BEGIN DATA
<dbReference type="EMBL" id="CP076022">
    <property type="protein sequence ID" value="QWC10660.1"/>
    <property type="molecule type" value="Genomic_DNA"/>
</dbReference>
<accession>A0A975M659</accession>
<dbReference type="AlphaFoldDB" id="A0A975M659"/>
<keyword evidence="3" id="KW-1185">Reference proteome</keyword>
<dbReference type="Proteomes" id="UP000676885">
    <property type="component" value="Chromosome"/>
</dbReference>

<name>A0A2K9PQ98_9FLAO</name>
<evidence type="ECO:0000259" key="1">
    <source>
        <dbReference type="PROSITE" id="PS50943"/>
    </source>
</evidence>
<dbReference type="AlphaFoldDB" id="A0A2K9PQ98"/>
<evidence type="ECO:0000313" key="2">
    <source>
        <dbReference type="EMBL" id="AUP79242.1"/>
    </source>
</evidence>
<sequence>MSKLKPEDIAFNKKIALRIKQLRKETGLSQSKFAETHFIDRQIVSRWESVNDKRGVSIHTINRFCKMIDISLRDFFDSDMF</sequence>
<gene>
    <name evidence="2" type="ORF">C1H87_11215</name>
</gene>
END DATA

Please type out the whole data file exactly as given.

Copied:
<dbReference type="EMBL" id="CP076022">
    <property type="protein sequence ID" value="QWC10660.1"/>
    <property type="molecule type" value="Genomic_DNA"/>
</dbReference>
<accession>A0A975M659</accession>
<dbReference type="AlphaFoldDB" id="A0A975M659"/>
<keyword evidence="3" id="KW-1185">Reference proteome</keyword>
<dbReference type="Proteomes" id="UP000676885">
    <property type="component" value="Chromosome"/>
</dbReference>

<name>A0A2K9PQ98_9FLAO</name>
<evidence type="ECO:0000259" key="1">
    <source>
        <dbReference type="PROSITE" id="PS50943"/>
    </source>
</evidence>
<dbReference type="AlphaFoldDB" id="A0A2K9PQ98"/>
<evidence type="ECO:0000313" key="2">
    <source>
        <dbReference type="EMBL" id="AUP79242.1"/>
    </source>
</evidence>
<sequence>MSKLKPEDIAFNKKIALRIKQLRKETGLSQSKFAETHFIDRQIVSRWESVNDKRGVSIHTINRFCKMIDISLRDFFDSDMF</sequence>
<gene>
    <name evidence="2" type="ORF">C1H87_11215</name>
</gene>